Case of the Month ...

A 36-year-old with a firm left neck mass spanning level 1 and level 2 lymph nodes. A fine needle aspiration biopsy of the mass in the left submandibular area was performed.



  • Heather Chen-Yost, MD, Cytopathology Fellow, University of Michigan
  • Xin Jing, MD, Professor of Pathology, Cytopathology, University of Michigan

Diagnosis & Discussion
click on image for larger version

Figure 1
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Figure 4 Figure 5 Figure 6
Figure 7 Figure 8  

Images 1-8:

  • Figure 1: Diff-Quik Stain, 100x
  • Figure 2: Diff-Quik Stain, 400x
  • Figure 3: Papanicolaou Stain, 100x
  • Figure 4: Papanicolaou Stain, 400x
  • Figure 5: Pan-cytokeratin (PanCK), 400x
  • Figure 6: EMA, 400x
  • Figure 7: S-100, 400x
  • Figure 8: Mass resection, Hematoxylin and eosin stain, 200x

    Additionally, the neoplastic cells were negative for SOX-10 and D2-40. Brachyury showed no convincing reactivity (images not shown).


  1. Based on morphology and immunohistochemistry, which of the following is the best diagnosis?

    1. Metastatic chordoma
    2. Mypoepithelial carcinoma
    3. Squamous cell carcinoma
    4. Mucoepidermoid carcinoma

  2. Which of the following immunohistochemical markers is the most specific for this entity?

    1. EMA
    2. S100
    3. Brachyury d. INI-1 (loss)


Question 1: Correct answer is A

The patient had a history of clival chordoma and was status post complete resection and radiation. A year later, he presented with a firm mass in the left submandibular area and reactive sialadenitis was favored clinically based on the radiation history.
The fine needle aspirate was highly cellular with atypical cells having dense and vacuolated cytoplasm. The cells were positive for epithelial markers (PanCK and EMA) and S-100. Brachyury was non-contributory.

Morphologically, the differential included metastatic chordoma (based on the clinical history), squamous differentiation (based on the dense cytoplasm), mucoepidermoid carcinoma (based on the vacuolated cytoplasm and submandibular location) and myoepithelial carcinoma (based on the location and immunoprofile).

The clinical history, morphology and immunoprofile were characteristic of chordoma (corroborated on subsequent surgical resection).

Chordomas can be highly cellular 1 and have multi-vacuolated cytoplasm characteristic of physaliphorous cells (derived from the Greek word for bubble) 2. The nuclei tend to be monotonous and bland. The malignant cells can be binucleated. The background often shows metachromatic myxoid stroma.

Most commonly chordomas metastasize to the lungs, which occurs in about 50% of patients 3. However, one study reported metastatic clival chordoma to the salivary gland 4.

Question 2: Correct answer is C

Brachyury, a nuclear stain, is the most specific stain 4 with reported positivity in ~75-100% of chordomas 5.
S100 can also be positive in chondrosarcoma, which is a morphologic mimicker of chordoma.  However, chondrosarcoma is negative for keratins and brachyury 6. Meanwhile myoepithelial tumors can express EMA, S100, and other cytokeratin markers but lack brachyury expression 7. Chordoma cells can mimic some cells in mucoepidermoid carcinomas, especially the mucous cells or those with clear cell changes. However, mucoepidermoid carcinomas express additional keratin markers aside from EMA such as CK5/6 and p63, and do not typically express S100 and brachyury 8,9.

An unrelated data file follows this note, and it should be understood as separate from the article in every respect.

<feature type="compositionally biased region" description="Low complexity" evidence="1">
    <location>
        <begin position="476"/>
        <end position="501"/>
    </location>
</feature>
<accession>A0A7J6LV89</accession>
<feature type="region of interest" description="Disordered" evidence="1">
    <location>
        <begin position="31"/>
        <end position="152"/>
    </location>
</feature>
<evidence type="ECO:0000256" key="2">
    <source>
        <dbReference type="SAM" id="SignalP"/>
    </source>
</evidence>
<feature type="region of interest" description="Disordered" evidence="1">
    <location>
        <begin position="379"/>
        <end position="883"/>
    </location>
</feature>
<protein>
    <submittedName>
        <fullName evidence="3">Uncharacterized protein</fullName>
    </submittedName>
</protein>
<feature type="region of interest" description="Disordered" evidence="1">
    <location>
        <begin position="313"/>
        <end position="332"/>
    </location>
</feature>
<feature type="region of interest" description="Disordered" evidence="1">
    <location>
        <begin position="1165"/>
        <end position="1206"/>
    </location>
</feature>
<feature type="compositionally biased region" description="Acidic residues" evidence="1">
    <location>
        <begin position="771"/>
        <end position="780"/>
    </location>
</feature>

INI-1 loss is reported in poorly differentiated chordomas 10, which have increased nuclear atypia, increased mitotic figures, geographic necrosis and focal rhabdoid morphology. Additionally, physaliphorous cells and extracellular myxoid stroma are focal to absent.


  1. Young VA, Curtis KM, Temple HT, Eismont FJ, DeLaney TF, Hornicek FJ. Characteristics and Patterns of Metastatic Disease from Chordoma. Sarcoma. 2015;2015:517657.

  2. Gui X, Siddiqui NH, Guo M. Physaliphorous cells in chordoma. Arch Pathol Lab Med. 2004 Dec;128(12):1457-8. doi: 10.5858/2004-128-1457-PCIC.

  3. Wang H, Hoda RS, Faquin W, Rossi ED, Hotchandani N, Sun T, Pusztaszeri M, Bizzarro T, Bongiovanni M, Patel V, Jhala N, Fadda G, Gong Y. FNA biopsy of secondary nonlymphomatous malignancies in salivary glands: A multi-institutional study of 184 cases. Cancer Cytopathol. 2017 Feb;125(2):91-103.

  4. Vujovic S, Henderson S, Presneau N, et al Brachyury, a crucial regulator of notochordal development, is a novel biomarker for chordomas. J Pathol. 2006; 209 (2): 157– 165.

  5. Veronica Ulici, Jesse Hart; Chordoma: A Review and Differential Diagnosis. Arch Pathol Lab Med 1 March 2022; 146 (3): 386–395.

  6. Folpe AL, Agoff SN, Willis J, Weiss SW. Parachordoma is immunohistochemically and cytogenetically distinct from axial chordoma and extraskeletal myxoid chondrosarcoma. Am J Surg Pathol. 1999; 23 (9): 1059– 1067.

  7. Carter, C.S., Patel, R.M. Cutaneous soft tissue tumors: diagnostically disorienting epithelioid tumors that are not epithelial, and other perplexing mesenchymal lesions. Mod Pathol 33 (Suppl 1), 66–82 (2020).

  8. Azevedo RS, de Almeida OP, Kowalski LP, Pires FR. Comparative cytokeratin expression in the different cell types of salivary gland mucoepidermoid carcinoma. Head Neck Pathol. 2008 Dec;2(4):257-64.

  9. Sams RN, Gnepp DR. P63 expression can be used in differential diagnosis of salivary gland acinic cell and mucoepidermoid carcinomas. Head Neck Pathol. 2013 Mar;7(1):64-8.

  10. Fletcher CDM, Bridge JA, Hogendoorn P, Mertens F, eds. WHO Classification of Tumours of Soft Tissue and Bone. 5th ed. Lyon, France: International Agency for Research on Cancer; 2020. World Health Organization Classification of Tumours; vol 3.
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